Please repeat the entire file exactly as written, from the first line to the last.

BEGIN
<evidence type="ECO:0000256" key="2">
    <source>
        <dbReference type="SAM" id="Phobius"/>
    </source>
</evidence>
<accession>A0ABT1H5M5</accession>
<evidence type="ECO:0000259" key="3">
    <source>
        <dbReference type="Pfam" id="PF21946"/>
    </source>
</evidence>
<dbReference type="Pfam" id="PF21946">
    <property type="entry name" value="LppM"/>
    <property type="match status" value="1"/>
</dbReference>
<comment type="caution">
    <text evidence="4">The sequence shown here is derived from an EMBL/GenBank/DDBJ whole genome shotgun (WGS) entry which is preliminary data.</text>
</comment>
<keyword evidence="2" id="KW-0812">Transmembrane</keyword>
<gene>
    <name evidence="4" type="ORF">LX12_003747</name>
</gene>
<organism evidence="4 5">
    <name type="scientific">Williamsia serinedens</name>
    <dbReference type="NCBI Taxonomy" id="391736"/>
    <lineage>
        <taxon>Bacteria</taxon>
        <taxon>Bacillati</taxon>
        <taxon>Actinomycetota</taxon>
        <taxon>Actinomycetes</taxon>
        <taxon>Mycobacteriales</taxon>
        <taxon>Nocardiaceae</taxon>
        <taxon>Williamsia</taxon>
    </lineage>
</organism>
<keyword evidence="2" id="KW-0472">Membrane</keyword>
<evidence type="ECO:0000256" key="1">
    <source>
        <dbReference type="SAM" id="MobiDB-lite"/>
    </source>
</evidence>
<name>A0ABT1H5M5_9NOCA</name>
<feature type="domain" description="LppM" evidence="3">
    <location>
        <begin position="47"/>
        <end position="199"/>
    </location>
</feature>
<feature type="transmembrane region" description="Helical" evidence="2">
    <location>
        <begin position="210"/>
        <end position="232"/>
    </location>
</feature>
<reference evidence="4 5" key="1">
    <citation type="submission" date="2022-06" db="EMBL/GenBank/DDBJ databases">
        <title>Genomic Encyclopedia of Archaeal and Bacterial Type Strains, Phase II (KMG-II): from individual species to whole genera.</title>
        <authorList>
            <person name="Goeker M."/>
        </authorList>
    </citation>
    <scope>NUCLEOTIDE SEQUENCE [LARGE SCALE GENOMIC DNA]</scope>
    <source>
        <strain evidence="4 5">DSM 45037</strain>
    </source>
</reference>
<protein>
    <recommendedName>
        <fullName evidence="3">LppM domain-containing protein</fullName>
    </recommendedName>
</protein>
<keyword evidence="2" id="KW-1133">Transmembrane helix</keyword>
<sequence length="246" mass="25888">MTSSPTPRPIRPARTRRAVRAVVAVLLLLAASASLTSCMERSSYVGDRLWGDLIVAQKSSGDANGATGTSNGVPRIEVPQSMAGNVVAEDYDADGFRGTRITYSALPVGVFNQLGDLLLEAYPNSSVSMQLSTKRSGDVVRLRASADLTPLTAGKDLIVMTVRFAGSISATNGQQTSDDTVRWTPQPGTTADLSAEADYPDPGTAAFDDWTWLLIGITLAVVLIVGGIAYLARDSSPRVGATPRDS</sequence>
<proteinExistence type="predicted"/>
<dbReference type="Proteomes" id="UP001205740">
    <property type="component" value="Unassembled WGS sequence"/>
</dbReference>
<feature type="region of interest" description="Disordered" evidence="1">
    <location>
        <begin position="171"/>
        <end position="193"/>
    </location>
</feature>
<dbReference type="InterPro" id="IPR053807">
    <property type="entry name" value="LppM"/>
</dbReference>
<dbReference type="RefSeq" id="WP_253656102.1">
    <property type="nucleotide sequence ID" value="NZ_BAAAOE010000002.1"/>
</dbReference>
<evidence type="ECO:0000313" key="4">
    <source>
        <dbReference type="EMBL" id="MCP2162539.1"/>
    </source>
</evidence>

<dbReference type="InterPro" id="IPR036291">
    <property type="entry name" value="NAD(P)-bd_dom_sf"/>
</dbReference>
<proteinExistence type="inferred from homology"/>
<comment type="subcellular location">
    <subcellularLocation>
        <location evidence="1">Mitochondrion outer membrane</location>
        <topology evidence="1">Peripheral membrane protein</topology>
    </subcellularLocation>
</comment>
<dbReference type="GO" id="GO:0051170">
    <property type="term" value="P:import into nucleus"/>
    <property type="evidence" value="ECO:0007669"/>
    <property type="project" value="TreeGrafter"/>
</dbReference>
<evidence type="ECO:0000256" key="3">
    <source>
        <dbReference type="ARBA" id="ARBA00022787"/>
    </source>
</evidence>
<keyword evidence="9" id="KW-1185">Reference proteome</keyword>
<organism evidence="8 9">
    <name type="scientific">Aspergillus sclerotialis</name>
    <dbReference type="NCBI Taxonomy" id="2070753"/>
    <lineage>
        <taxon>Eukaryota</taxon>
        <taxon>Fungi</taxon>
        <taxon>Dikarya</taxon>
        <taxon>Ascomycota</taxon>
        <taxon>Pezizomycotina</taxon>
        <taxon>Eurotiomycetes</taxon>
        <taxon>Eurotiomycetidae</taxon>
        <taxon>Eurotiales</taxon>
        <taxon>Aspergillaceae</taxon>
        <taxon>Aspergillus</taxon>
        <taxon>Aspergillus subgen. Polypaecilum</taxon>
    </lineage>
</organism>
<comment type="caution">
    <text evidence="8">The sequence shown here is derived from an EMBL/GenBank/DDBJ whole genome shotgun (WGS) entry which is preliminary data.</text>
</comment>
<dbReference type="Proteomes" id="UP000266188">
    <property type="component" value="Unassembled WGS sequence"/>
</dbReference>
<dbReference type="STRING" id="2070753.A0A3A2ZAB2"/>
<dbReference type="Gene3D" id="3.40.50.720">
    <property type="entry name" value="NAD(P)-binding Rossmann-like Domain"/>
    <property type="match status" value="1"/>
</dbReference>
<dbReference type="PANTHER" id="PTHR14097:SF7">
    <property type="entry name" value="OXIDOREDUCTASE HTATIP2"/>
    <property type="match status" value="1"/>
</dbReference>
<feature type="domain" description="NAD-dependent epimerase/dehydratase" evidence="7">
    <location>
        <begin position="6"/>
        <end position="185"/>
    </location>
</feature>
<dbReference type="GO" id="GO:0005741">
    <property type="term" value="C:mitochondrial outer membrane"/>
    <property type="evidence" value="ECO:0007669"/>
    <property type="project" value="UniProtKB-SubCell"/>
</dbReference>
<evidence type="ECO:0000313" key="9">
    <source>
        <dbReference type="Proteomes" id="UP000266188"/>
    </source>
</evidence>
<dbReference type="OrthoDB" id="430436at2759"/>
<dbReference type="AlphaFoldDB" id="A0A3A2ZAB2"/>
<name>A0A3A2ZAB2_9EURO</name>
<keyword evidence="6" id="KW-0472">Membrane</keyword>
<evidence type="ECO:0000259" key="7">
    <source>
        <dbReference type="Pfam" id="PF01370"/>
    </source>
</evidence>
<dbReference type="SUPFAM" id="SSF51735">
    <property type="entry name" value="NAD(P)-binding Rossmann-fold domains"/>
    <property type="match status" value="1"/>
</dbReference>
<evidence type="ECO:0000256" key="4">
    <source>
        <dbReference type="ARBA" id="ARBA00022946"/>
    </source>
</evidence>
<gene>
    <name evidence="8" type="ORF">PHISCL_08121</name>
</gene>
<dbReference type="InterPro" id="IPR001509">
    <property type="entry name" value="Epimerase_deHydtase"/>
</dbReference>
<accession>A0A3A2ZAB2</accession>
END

<evidence type="ECO:0000256" key="2">
    <source>
        <dbReference type="SAM" id="Phobius"/>
    </source>
</evidence>
<accession>A0ABT1H5M5</accession>
<evidence type="ECO:0000259" key="3">
    <source>
        <dbReference type="Pfam" id="PF21946"/>
    </source>
</evidence>
<dbReference type="Pfam" id="PF21946">
    <property type="entry name" value="LppM"/>
    <property type="match status" value="1"/>
</dbReference>
<comment type="caution">
    <text evidence="4">The sequence shown here is derived from an EMBL/GenBank/DDBJ whole genome shotgun (WGS) entry which is preliminary data.</text>
</comment>
<keyword evidence="2" id="KW-0812">Transmembrane</keyword>
<gene>
    <name evidence="4" type="ORF">LX12_003747</name>
</gene>
<organism evidence="4 5">
    <name type="scientific">Williamsia serinedens</name>
    <dbReference type="NCBI Taxonomy" id="391736"/>
    <lineage>
        <taxon>Bacteria</taxon>
        <taxon>Bacillati</taxon>
        <taxon>Actinomycetota</taxon>
        <taxon>Actinomycetes</taxon>
        <taxon>Mycobacteriales</taxon>
        <taxon>Nocardiaceae</taxon>
        <taxon>Williamsia</taxon>
    </lineage>
</organism>
<keyword evidence="2" id="KW-0472">Membrane</keyword>
<evidence type="ECO:0000256" key="1">
    <source>
        <dbReference type="SAM" id="MobiDB-lite"/>
    </source>
</evidence>
<name>A0ABT1H5M5_9NOCA</name>
<feature type="domain" description="LppM" evidence="3">
    <location>
        <begin position="47"/>
        <end position="199"/>
    </location>
</feature>
<feature type="transmembrane region" description="Helical" evidence="2">
    <location>
        <begin position="210"/>
        <end position="232"/>
    </location>
</feature>
<reference evidence="4 5" key="1">
    <citation type="submission" date="2022-06" db="EMBL/GenBank/DDBJ databases">
        <title>Genomic Encyclopedia of Archaeal and Bacterial Type Strains, Phase II (KMG-II): from individual species to whole genera.</title>
        <authorList>
            <person name="Goeker M."/>
        </authorList>
    </citation>
    <scope>NUCLEOTIDE SEQUENCE [LARGE SCALE GENOMIC DNA]</scope>
    <source>
        <strain evidence="4 5">DSM 45037</strain>
    </source>
</reference>
<protein>
    <recommendedName>
        <fullName evidence="3">LppM domain-containing protein</fullName>
    </recommendedName>
</protein>
<keyword evidence="2" id="KW-1133">Transmembrane helix</keyword>
<sequence length="246" mass="25888">MTSSPTPRPIRPARTRRAVRAVVAVLLLLAASASLTSCMERSSYVGDRLWGDLIVAQKSSGDANGATGTSNGVPRIEVPQSMAGNVVAEDYDADGFRGTRITYSALPVGVFNQLGDLLLEAYPNSSVSMQLSTKRSGDVVRLRASADLTPLTAGKDLIVMTVRFAGSISATNGQQTSDDTVRWTPQPGTTADLSAEADYPDPGTAAFDDWTWLLIGITLAVVLIVGGIAYLARDSSPRVGATPRDS</sequence>
<proteinExistence type="predicted"/>
<dbReference type="Proteomes" id="UP001205740">
    <property type="component" value="Unassembled WGS sequence"/>
</dbReference>
<feature type="region of interest" description="Disordered" evidence="1">
    <location>
        <begin position="171"/>
        <end position="193"/>
    </location>
</feature>
<dbReference type="InterPro" id="IPR053807">
    <property type="entry name" value="LppM"/>
</dbReference>
<dbReference type="RefSeq" id="WP_253656102.1">
    <property type="nucleotide sequence ID" value="NZ_BAAAOE010000002.1"/>
</dbReference>
<evidence type="ECO:0000313" key="4">
    <source>
        <dbReference type="EMBL" id="MCP2162539.1"/>
    </source>
</evidence>

<dbReference type="InterPro" id="IPR036291">
    <property type="entry name" value="NAD(P)-bd_dom_sf"/>
</dbReference>
<proteinExistence type="inferred from homology"/>
<comment type="subcellular location">
    <subcellularLocation>
        <location evidence="1">Mitochondrion outer membrane</location>
        <topology evidence="1">Peripheral membrane protein</topology>
    </subcellularLocation>
</comment>
<dbReference type="GO" id="GO:0051170">
    <property type="term" value="P:import into nucleus"/>
    <property type="evidence" value="ECO:0007669"/>
    <property type="project" value="TreeGrafter"/>
</dbReference>
<evidence type="ECO:0000256" key="3">
    <source>
        <dbReference type="ARBA" id="ARBA00022787"/>
    </source>
</evidence>
<keyword evidence="9" id="KW-1185">Reference proteome</keyword>
<organism evidence="8 9">
    <name type="scientific">Aspergillus sclerotialis</name>
    <dbReference type="NCBI Taxonomy" id="2070753"/>
    <lineage>
        <taxon>Eukaryota</taxon>
        <taxon>Fungi</taxon>
        <taxon>Dikarya</taxon>
        <taxon>Ascomycota</taxon>
        <taxon>Pezizomycotina</taxon>
        <taxon>Eurotiomycetes</taxon>
        <taxon>Eurotiomycetidae</taxon>
        <taxon>Eurotiales</taxon>
        <taxon>Aspergillaceae</taxon>
        <taxon>Aspergillus</taxon>
        <taxon>Aspergillus subgen. Polypaecilum</taxon>
    </lineage>
</organism>
<comment type="caution">
    <text evidence="8">The sequence shown here is derived from an EMBL/GenBank/DDBJ whole genome shotgun (WGS) entry which is preliminary data.</text>
</comment>
<dbReference type="Proteomes" id="UP000266188">
    <property type="component" value="Unassembled WGS sequence"/>
</dbReference>
<dbReference type="STRING" id="2070753.A0A3A2ZAB2"/>
<dbReference type="Gene3D" id="3.40.50.720">
    <property type="entry name" value="NAD(P)-binding Rossmann-like Domain"/>
    <property type="match status" value="1"/>
</dbReference>
<dbReference type="PANTHER" id="PTHR14097:SF7">
    <property type="entry name" value="OXIDOREDUCTASE HTATIP2"/>
    <property type="match status" value="1"/>
</dbReference>
<feature type="domain" description="NAD-dependent epimerase/dehydratase" evidence="7">
    <location>
        <begin position="6"/>
        <end position="185"/>
    </location>
</feature>
<dbReference type="GO" id="GO:0005741">
    <property type="term" value="C:mitochondrial outer membrane"/>
    <property type="evidence" value="ECO:0007669"/>
    <property type="project" value="UniProtKB-SubCell"/>
</dbReference>
<evidence type="ECO:0000313" key="9">
    <source>
        <dbReference type="Proteomes" id="UP000266188"/>
    </source>
</evidence>
<dbReference type="OrthoDB" id="430436at2759"/>
<dbReference type="AlphaFoldDB" id="A0A3A2ZAB2"/>
<name>A0A3A2ZAB2_9EURO</name>
<keyword evidence="6" id="KW-0472">Membrane</keyword>
<evidence type="ECO:0000259" key="7">
    <source>
        <dbReference type="Pfam" id="PF01370"/>
    </source>
</evidence>
<dbReference type="SUPFAM" id="SSF51735">
    <property type="entry name" value="NAD(P)-binding Rossmann-fold domains"/>
    <property type="match status" value="1"/>
</dbReference>
<evidence type="ECO:0000256" key="4">
    <source>
        <dbReference type="ARBA" id="ARBA00022946"/>
    </source>
</evidence>
<gene>
    <name evidence="8" type="ORF">PHISCL_08121</name>
</gene>
<dbReference type="InterPro" id="IPR001509">
    <property type="entry name" value="Epimerase_deHydtase"/>
</dbReference>
<accession>A0A3A2ZAB2</accession>